U.S. Department of State
U.S. Department of State
Other State Department Archive SitesU.S. Department of State
U.S. Department of State
U.S. Department of State
U.S. Department of State
U.S. Department of State
U.S. Department of State
U.S. Department of State
Home Issues & Press Travel & Business Countries Youth & Education Careers About State Video

Transformational Diplomacy to Protect the Maritime Supply Chain

Andrew Grant, Deputy Director, Office of Weapons of Mass Destruction Terrorism
Remarks to the Marine Log-sponsored Maritime and Port Security Conference and Expo
Crystal City, VA
January 23, 2007

In many ways, 9/11 changed the way the government and the private sector partner to combat terrorism. Many government agencies and departments have taken steps to build partnerships with the private sector. For example, the Department of Homeland Security (DHS) and the Department of Energy (DOE) have demonstrated strong leadership for improving Maritime and Port Security, largely based on public-private partnerships and international cooperation. The Container Security Initiative and the DOE Megaports Initiative are two well-known and successful international partnerships that support the U.S. government mission to make the global maritime supply chain more secure. The Secure Freight Initiative, which was announced by Secretary Chertoff in December 2006, is a close collaboration between DHS and DOE. The Secure Freight Initiative is a demonstration of a multi-lateral partnership in that both foreign governments and privately-owned maritime terminal operators have teamed together with us to improve our ability to scan U.S. bound cargo with radiation detection equipment and non-intrusive imaging equipment for nuclear and other radiological materials. The Secure Freight Initiative is a good example of where new partnerships are being developed to mitigate WMD terrorism risk.

Public-private sector partnerships such as these are critical because WMD terrorism is one of the gravest threats we face. Casualty estimates of a successful nuclear or biological terrorist attack in a major city exceed a quarter million. Disaster for the local population and business in the vicinity of a detonation or outbreak would be immense and the ripple effect of "business losses" and "lost businesses" across the globe would reach the trillions of dollars if critical supply chain hubs were unable to operate for any length of time.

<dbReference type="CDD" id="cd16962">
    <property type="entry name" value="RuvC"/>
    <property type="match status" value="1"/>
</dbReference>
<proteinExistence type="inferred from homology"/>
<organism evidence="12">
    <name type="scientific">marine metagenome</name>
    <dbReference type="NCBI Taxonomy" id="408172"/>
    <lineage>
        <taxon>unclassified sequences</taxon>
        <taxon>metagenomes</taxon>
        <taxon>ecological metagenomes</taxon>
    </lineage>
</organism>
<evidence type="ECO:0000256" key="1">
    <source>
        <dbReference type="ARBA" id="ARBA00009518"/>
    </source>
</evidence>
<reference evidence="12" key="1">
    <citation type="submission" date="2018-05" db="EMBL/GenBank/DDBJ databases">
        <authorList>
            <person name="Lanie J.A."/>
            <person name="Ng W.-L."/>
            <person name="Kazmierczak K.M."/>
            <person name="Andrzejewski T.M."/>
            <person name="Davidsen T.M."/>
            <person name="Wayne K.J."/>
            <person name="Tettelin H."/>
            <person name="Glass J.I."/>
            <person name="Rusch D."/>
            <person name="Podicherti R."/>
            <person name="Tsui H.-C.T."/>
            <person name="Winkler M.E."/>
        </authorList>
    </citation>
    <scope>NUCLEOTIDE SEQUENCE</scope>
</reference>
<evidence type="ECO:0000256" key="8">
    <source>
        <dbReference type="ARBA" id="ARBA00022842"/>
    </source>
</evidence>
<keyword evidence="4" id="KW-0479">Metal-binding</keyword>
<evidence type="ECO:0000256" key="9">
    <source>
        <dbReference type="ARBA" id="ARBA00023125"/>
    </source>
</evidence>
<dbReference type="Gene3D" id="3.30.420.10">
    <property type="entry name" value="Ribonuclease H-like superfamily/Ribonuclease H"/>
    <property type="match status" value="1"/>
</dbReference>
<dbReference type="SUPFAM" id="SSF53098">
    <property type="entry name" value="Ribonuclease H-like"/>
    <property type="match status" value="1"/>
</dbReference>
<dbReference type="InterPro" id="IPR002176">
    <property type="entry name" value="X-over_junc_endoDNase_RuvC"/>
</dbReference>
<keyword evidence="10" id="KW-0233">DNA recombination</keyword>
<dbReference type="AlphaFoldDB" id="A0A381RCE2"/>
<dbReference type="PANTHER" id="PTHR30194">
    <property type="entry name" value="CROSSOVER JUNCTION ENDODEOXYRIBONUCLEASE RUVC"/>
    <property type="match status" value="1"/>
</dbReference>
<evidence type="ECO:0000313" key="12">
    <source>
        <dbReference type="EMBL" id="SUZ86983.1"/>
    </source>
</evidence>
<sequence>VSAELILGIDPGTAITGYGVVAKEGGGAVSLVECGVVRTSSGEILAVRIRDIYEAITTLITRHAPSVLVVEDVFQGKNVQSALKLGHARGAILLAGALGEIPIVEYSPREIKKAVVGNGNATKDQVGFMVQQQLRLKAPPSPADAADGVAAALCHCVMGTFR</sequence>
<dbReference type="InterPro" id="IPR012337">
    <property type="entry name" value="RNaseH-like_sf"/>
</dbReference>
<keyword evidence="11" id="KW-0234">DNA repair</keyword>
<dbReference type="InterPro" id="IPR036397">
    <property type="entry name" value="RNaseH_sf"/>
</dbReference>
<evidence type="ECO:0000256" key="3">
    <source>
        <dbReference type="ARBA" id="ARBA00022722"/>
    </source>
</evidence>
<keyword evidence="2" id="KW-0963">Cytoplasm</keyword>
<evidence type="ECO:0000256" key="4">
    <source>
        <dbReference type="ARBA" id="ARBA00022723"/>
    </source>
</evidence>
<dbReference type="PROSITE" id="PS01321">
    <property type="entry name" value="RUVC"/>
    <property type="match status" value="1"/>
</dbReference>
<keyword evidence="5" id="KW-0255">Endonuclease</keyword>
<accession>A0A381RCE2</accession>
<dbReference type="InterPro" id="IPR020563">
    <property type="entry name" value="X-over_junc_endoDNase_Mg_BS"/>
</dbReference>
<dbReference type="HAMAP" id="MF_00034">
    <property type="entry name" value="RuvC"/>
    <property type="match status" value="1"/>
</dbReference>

A catastrophic WMD terrorist attack, however, will cause more than casualties and economic loss. It could change the way we live. A WMD terrorist attack could prompt serious blowback towards one culture or element of society blamed for the attack. Governments may also invoke far more intrusive law enforcement or intelligence collection measures. If terrorists used radiological material for the attack, a powerful anti-nuclear power backlash could surface.

We must recognize that terrorists will continue to attempt to turn our own technology and capabilities against us in unexpected ways. The 9/11 terrorists turned a seemingly harmless element of global commerce -- airplanes and the air travel industry -- into a lethal weapon against innocent civilians.

That is why taking steps to further protect the global maritime supply chain is so important. The global maritime supply chain's ability to provide convenient and cheap goods has become the norm and critical supply chain hubs, such as Long Beach, Singapore, and Antwerp are examples of the key intersections between supply chain elements that run our economy. They are also, however, (to use a military phrase) target-rich environments for terrorists.

The U.S. Government seeks to work closely with the private sector at all levels to effectively manage the risk of WMD terrorism and to protect these intersections of our infrastructure, our fellow Americans, and our friends overseas. We understand it is a great challenge to maintain the security of the global maritime supply chain as goods hop through multiple ports to arrive at our local stores.

We also know that a focus on the threat alone does not defeat terrorism. Managing WMD terrorism risk extends the responsibility of government and industry beyond the threat. Effective WMD terrorism risk management includes reducing our vulnerability to WMD terrorism and establishing effective crisis and consequence management steps that limit the outcomes of a WMD terrorist attack. To manage all three elements of WMD terrorism risk, we must increase the strength of our current partnerships and establish new partnerships.